I think we get something wrong when we hire leaders. Often we look for skill set only. What has the leader done at other companies and what could he/she do at this company? We focus on experience, expertise and abilities. While this makes total sense, we are missing one large component of successful leaders.
I bet you have been in an environment where an amazing experienced leader is hired. Maybe it was the CEO or a more front line level. This person came with industry experience and probably had a record of very high performance. They come in, hit the ground running and immediately alienate everyone on the team. They are performing but employees can not stand them or stand working for them.
I get that leaders need to have skill. I understand the need, especially at the top leadership levels, for extensive experience in an industry or trade. Where I think we miss the boat is in forgetting about assessing leadership style and whether it is a good fit for the overall team.
A leader can be the best at what they do, but if no one follows them, they will not get far. If they can not rally the troops to march in the direction of the mission, then all of that experience will be wasted.
In order to assess leadership style you have to first know what type of leader would fit best with the current team. Then you can ask some very simple questions that drive answers geared towards how the candidate’s style will fit, or not fit, the current employees.
I tend to gravitate towards questions that involve leading change as I think these times make or break leaders. Here are a few questions I often ask.
The company is reorganizing. How do you communicate this to your team?
Can you give me an example of a time when you were able to get people on board to an initiative they were originally opposed to?
Can you give me an example of a time when you allowed someone else to assume the leadership role on a project or initiative?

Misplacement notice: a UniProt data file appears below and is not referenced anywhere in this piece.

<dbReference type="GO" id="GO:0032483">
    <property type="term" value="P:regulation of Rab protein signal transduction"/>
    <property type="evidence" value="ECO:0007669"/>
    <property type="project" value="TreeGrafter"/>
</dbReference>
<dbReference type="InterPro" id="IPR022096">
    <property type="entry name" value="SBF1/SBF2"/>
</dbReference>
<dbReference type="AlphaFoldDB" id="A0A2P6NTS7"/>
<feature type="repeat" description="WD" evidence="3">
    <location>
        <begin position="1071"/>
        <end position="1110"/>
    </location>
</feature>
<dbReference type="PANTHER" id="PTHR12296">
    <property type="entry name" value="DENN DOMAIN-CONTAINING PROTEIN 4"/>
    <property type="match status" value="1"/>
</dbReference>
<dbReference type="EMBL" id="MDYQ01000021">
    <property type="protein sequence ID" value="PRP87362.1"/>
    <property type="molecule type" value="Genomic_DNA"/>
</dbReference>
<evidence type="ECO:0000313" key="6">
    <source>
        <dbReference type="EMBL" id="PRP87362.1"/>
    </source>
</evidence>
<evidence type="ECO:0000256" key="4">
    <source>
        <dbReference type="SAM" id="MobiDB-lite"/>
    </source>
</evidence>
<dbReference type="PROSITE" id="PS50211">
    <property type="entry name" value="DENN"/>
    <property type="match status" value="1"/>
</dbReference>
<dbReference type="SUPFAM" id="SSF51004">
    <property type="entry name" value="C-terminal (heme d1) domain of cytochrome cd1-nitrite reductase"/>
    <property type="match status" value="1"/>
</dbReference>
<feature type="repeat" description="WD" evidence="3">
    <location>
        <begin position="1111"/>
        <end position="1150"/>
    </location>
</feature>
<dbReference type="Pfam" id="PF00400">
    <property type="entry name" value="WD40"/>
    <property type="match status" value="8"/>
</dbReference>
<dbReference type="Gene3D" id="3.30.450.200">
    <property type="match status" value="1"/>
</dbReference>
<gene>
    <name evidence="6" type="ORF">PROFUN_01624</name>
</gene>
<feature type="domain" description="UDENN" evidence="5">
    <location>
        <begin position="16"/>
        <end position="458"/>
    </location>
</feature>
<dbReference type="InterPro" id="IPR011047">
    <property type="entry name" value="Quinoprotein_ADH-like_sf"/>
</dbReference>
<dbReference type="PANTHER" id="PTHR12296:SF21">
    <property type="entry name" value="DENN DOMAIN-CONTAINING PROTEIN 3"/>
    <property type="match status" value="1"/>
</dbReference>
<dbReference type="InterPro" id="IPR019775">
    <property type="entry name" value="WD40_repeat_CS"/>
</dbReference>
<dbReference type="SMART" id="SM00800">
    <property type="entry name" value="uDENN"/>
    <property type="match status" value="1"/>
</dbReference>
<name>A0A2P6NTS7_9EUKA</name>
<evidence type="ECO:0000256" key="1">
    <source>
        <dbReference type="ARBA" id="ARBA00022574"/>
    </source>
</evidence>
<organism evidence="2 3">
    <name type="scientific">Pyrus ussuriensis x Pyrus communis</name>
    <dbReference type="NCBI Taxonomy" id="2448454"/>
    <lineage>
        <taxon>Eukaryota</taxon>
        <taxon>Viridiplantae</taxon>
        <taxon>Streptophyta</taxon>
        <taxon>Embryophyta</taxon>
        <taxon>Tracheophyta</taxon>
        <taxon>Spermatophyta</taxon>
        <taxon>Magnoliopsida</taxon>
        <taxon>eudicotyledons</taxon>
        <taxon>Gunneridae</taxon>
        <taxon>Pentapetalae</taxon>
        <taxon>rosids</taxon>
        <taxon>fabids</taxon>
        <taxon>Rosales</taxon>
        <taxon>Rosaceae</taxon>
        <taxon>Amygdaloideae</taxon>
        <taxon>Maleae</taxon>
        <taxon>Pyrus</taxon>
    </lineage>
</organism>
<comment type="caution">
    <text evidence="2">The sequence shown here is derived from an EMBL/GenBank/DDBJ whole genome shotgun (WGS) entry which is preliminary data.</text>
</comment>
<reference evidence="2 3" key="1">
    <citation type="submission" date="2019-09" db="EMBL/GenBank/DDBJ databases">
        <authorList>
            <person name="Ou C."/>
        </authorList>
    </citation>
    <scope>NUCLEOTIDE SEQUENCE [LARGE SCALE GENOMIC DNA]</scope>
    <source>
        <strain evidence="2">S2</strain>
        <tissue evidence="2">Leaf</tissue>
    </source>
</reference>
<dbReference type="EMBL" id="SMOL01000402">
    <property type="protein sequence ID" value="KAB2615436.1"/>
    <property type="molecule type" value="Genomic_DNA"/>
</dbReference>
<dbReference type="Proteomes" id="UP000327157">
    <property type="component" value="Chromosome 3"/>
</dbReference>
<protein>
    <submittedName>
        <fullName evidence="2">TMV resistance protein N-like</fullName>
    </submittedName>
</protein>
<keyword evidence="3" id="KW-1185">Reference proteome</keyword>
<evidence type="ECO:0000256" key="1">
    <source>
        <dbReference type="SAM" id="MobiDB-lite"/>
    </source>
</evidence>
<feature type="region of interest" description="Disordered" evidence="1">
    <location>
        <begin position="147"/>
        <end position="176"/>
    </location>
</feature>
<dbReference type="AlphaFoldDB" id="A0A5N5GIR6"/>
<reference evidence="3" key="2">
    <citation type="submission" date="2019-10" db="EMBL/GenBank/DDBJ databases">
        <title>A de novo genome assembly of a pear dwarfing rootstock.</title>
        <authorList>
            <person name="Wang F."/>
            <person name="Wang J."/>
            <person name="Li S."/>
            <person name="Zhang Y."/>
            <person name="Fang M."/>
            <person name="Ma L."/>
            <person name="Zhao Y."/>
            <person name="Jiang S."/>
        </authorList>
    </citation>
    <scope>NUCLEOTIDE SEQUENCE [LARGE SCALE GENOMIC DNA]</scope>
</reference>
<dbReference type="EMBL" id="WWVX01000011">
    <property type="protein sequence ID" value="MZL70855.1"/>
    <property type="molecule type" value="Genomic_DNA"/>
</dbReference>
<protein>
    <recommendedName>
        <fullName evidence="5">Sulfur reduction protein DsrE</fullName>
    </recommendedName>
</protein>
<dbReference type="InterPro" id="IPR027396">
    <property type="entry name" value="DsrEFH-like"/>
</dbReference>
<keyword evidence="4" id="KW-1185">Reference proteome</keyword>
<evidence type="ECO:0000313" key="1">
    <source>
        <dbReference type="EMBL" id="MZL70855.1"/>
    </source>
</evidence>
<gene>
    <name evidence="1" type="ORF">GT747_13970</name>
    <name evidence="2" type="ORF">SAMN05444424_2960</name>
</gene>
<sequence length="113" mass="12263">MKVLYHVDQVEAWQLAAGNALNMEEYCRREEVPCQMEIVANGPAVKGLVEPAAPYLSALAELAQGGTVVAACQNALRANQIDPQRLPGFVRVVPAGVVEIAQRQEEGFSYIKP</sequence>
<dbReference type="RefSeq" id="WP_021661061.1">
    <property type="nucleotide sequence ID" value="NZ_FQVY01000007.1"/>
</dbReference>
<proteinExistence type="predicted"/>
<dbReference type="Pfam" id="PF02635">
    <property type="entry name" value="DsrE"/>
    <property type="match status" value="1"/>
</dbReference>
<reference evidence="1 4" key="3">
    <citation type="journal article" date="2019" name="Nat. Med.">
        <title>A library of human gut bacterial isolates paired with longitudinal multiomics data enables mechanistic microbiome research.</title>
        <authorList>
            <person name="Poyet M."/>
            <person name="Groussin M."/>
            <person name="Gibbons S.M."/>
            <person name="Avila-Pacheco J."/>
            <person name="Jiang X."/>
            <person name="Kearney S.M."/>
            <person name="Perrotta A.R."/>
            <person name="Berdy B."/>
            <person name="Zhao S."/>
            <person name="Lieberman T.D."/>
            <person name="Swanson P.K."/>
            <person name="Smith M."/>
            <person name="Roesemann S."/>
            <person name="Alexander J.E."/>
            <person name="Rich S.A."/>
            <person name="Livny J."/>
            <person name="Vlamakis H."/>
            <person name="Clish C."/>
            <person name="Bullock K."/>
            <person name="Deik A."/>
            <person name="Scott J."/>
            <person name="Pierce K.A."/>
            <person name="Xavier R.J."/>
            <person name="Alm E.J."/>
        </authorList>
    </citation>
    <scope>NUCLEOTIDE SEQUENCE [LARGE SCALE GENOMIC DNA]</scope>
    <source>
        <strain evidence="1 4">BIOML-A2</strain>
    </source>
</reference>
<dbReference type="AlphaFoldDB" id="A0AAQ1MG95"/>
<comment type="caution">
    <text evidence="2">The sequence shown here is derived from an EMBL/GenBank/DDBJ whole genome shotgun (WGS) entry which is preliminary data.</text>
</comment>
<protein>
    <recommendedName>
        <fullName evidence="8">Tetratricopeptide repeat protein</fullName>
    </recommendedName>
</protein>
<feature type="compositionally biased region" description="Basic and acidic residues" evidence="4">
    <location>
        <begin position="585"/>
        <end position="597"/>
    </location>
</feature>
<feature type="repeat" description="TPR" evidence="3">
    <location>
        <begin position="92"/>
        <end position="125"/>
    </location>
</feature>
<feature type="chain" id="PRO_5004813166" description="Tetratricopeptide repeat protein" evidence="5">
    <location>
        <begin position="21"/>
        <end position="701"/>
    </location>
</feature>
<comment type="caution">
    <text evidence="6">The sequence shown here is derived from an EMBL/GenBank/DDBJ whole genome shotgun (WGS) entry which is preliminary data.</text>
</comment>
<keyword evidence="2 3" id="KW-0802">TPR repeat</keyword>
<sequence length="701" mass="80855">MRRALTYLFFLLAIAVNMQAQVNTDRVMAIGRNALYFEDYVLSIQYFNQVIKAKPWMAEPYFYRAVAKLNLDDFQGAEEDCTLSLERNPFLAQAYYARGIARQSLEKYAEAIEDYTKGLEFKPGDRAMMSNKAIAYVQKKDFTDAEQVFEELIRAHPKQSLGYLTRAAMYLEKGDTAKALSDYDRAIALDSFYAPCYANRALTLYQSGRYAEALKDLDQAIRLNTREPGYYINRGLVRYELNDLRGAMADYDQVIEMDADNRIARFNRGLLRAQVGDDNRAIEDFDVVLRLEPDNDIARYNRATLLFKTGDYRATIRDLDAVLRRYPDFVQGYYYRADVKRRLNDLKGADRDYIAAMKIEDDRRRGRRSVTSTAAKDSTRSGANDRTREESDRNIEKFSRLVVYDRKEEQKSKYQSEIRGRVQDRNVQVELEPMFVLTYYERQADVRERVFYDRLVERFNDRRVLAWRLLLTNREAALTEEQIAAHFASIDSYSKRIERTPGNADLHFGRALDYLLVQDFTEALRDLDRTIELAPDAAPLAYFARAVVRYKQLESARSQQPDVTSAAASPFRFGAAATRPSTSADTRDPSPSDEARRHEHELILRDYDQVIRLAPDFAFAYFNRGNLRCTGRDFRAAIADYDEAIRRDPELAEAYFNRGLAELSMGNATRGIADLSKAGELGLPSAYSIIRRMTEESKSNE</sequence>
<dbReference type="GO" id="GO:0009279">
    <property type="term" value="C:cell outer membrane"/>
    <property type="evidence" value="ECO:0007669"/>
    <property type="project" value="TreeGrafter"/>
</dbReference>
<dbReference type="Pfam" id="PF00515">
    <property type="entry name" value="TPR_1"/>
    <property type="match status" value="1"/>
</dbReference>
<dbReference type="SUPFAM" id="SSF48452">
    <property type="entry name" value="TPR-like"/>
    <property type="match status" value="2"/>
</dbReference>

There are tons of other ways you could get to leadership style but I find these three questions often give me great insight into how the leader works, not just what he can do.
So then the question becomes, if you come across a leader with the right experience, the right skill set and the absolute ability to do the work, but who’s leadership style is probably not going to mesh well with the crowd, what do you do? Do you hire them anyway?
In my opinion, if you do that you are making a big mistake.
This is where companies get stuck. This is where culture and employee engagement trump in the hiring process or take a back seat. Does it prolong the recruiting process to continue looking for that person who has both the experience and the leadership style. Of course it does, but a good recruiter will be able to flesh one out for you pretty quickly.
Here’s what it does though that is more important. It tells your current employees that you care about not only what gets done, but how it gets done. The manner in which your leaders lead is important to you because your employees are important to you. That’s huge!
That isn’t to say that people won’t work for leaders whose style does not necessarily mesh with theirs, they will. Steve Jobs and the entire Apple enterprise is proof of that with all of the reports of Steve’s unpopular style. However, leaders like Steve work in companies like Apple. If you have the product and are giving people the opportunity to work for a company like Apple, then they may forgive harsh leaders. If you don’t, they won’t.
For most of us, style matters. Style can be a difference maker from forcing people to do the work to simply sitting back and watching them go on their own.
Next time you are hiring a leader, think about style and fit as well as experience. You may find that finding the dynamic between the two impacts your business in ways you never imagined possible.